In the end, though, she decided against making depression Dr. Adly’s illness.  

“I wanted to challenge myself with something that was difficult to translate visually,” she explains. “A paranoid or schizophrenic case is not like a case of depression. There’s a cinematic language for depression — you can put a person in a dark room, for example. But what Dr. Adly suffers from is these internal thoughts or assumptions. That’s very difficult to translate visually, but I wanted to (do it) because I felt that it was widespread — this was something that was really happening (around the world).” 

Al-Banawi was acutely aware that the portrayal of mental illness in cinema hasn’t always been successful.  

“It turns me off so much, when they make it seem like a person with an intellectual disability,” she says. “Someone can have a severe mental illness and seem incredibly normal — more normal than you or me; it really doesn’t manifest physically. It’s an internal process. This is why mental illness is such a difficult topic, because you’re, like, ‘What is normal? What is not normal?’ Yasir really had to understand that dichotomy between Dr. Adly’s internal scenario versus how he behaves externally. I told him, ‘Just think of yourself as a difficult father. Like, something triggers you and all of a sudden you snap, but otherwise, you’re actually very cool. You’re decent, you’re pleasant, you’re sweet and you’re charismatic.’” 

Al-Banawi and cast members on the set of 'Basma.' (Supplied)

It was vital, clearly, to get the casting just right, and not just for Dr. Adly. As Al-Badawi explains: “Mental illness is a family matter. It’s not just on the patient themselves, it’s on their community and how they accept and deal with it.” 

The obvious on-screen chemistry between the actors — even though for many of them it was their first experience of acting in front of a camera — shows how well the casting process worked. 

“The most important element was to create a believable, cohesive family. That was one of the main issues,” Al-Banawi says. “The second thing was that — although I recognize that a lot of amazing actors and actresses have (emerged in Saudi Arabia) in the past couple of years — as a director, I wanted to see fresh faces. It’s beautiful to see these talents who weren’t given a chance before, or didn’t even see themselves taking this path. Honestly, this whole cast was a blessing.” 

To ensure that family “cohesiveness,” Al-Banawi scheduled three weeks of rehearsals before shooting.  

“I wasn’t going to roll a camera before that. I wanted to get closer to the actors as an actress — not only as a director,” she says. “I wanted to play with them and do improv with them and really come into character with them as Basma, not as Fatima. I couldn’t have done that without some playtime — that’s what I called it; we wanted to play before the real deal. That was really important for me. It was fun to watch this energy growing.”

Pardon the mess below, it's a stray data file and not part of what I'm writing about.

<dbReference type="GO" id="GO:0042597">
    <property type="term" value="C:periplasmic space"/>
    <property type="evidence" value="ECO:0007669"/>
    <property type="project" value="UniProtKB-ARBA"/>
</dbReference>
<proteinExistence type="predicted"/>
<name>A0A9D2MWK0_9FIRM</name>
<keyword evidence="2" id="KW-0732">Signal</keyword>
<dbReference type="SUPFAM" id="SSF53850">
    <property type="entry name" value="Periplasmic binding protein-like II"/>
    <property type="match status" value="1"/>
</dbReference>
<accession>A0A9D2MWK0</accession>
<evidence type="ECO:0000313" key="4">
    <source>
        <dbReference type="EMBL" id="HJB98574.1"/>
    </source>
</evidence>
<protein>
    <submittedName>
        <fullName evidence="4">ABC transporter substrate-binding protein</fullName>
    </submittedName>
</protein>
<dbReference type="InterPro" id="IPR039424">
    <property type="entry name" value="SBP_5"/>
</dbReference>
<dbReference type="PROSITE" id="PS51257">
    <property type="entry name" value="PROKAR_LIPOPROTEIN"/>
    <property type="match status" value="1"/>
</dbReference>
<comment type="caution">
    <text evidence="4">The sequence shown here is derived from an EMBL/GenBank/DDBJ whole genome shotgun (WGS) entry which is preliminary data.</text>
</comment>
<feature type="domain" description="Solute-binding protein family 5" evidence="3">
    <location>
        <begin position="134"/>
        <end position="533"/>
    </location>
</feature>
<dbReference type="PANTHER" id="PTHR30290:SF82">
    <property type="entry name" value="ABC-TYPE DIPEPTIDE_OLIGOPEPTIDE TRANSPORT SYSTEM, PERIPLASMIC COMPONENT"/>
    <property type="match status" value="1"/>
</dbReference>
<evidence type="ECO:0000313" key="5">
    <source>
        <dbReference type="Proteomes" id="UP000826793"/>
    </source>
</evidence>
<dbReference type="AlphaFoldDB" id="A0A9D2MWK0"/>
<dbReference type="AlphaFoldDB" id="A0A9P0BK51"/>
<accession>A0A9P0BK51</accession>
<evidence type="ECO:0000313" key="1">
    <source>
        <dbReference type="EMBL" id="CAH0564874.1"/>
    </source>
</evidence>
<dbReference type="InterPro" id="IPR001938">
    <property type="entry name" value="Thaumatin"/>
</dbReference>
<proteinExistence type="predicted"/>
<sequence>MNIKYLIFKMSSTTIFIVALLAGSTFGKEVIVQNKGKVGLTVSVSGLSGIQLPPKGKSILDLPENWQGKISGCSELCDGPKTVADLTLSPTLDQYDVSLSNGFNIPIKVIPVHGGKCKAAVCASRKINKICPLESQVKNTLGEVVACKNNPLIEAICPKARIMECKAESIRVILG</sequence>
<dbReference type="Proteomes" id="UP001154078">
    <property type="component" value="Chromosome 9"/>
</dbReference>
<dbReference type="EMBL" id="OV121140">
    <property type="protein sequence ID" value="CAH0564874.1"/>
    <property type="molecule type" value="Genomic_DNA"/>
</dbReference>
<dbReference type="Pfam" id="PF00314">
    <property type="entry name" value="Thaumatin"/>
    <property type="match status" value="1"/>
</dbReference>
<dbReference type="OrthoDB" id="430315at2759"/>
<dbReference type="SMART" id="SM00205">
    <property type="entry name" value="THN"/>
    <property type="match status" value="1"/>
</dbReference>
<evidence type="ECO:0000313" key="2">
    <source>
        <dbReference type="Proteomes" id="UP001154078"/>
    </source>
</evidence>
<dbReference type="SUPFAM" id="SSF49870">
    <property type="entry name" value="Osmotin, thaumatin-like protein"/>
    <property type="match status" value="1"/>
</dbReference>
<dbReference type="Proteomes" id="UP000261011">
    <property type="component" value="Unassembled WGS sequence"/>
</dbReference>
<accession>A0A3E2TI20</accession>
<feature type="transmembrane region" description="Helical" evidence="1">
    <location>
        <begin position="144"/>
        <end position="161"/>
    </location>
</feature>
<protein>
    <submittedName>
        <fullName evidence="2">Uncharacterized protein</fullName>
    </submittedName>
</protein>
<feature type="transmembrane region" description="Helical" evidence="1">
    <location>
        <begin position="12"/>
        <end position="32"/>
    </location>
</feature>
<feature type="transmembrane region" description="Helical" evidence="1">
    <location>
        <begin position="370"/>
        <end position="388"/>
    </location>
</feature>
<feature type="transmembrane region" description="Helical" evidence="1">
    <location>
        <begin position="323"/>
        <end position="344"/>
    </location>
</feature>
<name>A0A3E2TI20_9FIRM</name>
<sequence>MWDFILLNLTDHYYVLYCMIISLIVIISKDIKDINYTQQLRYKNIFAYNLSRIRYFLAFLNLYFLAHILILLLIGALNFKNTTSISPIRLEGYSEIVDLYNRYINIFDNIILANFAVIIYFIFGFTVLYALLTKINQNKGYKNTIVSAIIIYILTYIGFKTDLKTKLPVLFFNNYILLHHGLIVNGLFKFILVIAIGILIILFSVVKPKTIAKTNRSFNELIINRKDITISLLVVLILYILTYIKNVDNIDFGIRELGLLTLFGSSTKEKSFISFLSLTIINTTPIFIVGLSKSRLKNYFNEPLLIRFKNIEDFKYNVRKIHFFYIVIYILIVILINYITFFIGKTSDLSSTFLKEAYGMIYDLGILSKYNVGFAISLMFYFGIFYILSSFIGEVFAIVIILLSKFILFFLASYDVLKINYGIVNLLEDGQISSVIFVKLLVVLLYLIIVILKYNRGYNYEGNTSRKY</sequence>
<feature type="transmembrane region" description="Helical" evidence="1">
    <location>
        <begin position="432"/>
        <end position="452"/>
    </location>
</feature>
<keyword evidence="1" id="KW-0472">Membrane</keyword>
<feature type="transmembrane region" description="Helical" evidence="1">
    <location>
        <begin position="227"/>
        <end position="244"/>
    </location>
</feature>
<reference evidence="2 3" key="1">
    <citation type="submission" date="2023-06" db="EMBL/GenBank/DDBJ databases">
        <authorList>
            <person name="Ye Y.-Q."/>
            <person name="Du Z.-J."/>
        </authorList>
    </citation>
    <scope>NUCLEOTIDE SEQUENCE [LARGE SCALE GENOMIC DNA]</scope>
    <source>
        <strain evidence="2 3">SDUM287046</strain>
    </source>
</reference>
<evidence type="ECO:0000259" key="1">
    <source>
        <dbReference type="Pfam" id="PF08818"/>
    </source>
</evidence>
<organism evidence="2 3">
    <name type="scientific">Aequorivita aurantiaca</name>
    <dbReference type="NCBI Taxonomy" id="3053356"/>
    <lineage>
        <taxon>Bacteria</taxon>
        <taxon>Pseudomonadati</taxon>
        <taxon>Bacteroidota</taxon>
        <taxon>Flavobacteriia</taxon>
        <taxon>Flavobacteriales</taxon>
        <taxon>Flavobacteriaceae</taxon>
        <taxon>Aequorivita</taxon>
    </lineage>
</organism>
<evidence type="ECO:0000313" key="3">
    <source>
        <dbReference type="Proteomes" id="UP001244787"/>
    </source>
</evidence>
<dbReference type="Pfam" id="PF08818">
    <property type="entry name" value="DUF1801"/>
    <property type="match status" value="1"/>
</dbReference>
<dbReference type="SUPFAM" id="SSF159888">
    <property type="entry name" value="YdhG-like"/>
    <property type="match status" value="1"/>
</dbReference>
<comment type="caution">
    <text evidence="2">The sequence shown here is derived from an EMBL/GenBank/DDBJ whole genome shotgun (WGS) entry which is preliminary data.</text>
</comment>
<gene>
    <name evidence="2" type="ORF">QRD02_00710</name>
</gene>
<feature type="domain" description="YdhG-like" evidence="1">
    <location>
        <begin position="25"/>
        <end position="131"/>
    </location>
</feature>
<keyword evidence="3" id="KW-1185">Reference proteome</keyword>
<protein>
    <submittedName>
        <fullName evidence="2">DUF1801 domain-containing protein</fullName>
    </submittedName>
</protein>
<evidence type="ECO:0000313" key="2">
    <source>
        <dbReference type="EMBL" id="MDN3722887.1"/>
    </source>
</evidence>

The “playtime” experience included getting the crew to perform some of the roles at a readthrough too. “I’m a nerd,” she says with a laugh. “OK, we were paying them, but I really wanted them to be immersed in the story we’re telling, and to choose to tell it. And I wanted them to have one hell of a good time.” 

Al-Banawi (left) on the set of 'Basma.' (Supplied)

The whole process — particularly getting people together to record the song that she wrote for the end of the movie — was something of a throwback, as Al-Banawi tells it.  

“Pre-industrialization of cinema in Saudi Arabia, this was how things worked,” she says. “We weren’t concerned with the financials or anything; we were just concerned with whether we’d want to be part of something. And that’s how beauty unfolded. Of course, now, with all the support and recognition, it’s like the passion multiplied by ten.” 

And “Basma” really was a passion project for Al-Banawi.  

“The mental-health aspect is something I’m driven by, of course, but I also feel that it’s important for films to be personal and relatable and reflective of social set-ups,” she says. “As much as I admire — and am a fan of — action and thrillers and comedies, I like to have some family drama amidst those too. Something close to reality. That’s why I want to make films: to invite children who are like myself once upon a time to watch films like the ones that I grew up watching — films that had a subtext or meaning, but that I really engaged with. I learned so many principles from them.” 


Recipes for success: Chef Cedric Vongerichten  at The Edition in Jeddah offers advice and a tasty fritters recipe

Recipes for success: Chef Cedric Vongerichten  at The Edition in Jeddah offers advice and a tasty fritters recipe
Chef Cedric Vongerichten. (Supplied)
Updated 14 June 2024
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Recipes for success: Chef Cedric Vongerichten  at The Edition in Jeddah offers advice and a tasty fritters recipe

Recipes for success: Chef Cedric Vongerichten  at The Edition in Jeddah offers advice and a tasty fritters recipe

DUBAI: “My dream wasn’t to be a soccer player or a musician or a doctor,” says Cedric Vongerichten, head chef of the French-Asian eatery Maritime at The Edition in Jeddah. “This is what I was meant to do — and to be.”  

It’s hard to argue. Vongerichten was born in Thailand to French parents who were in the country because Vongerichten’s father was head chef at the Mandarin Oriental Hotel in Bangkok. By the time Vongerichten was two, the family had settled in New York after stints in Portugal and Boston.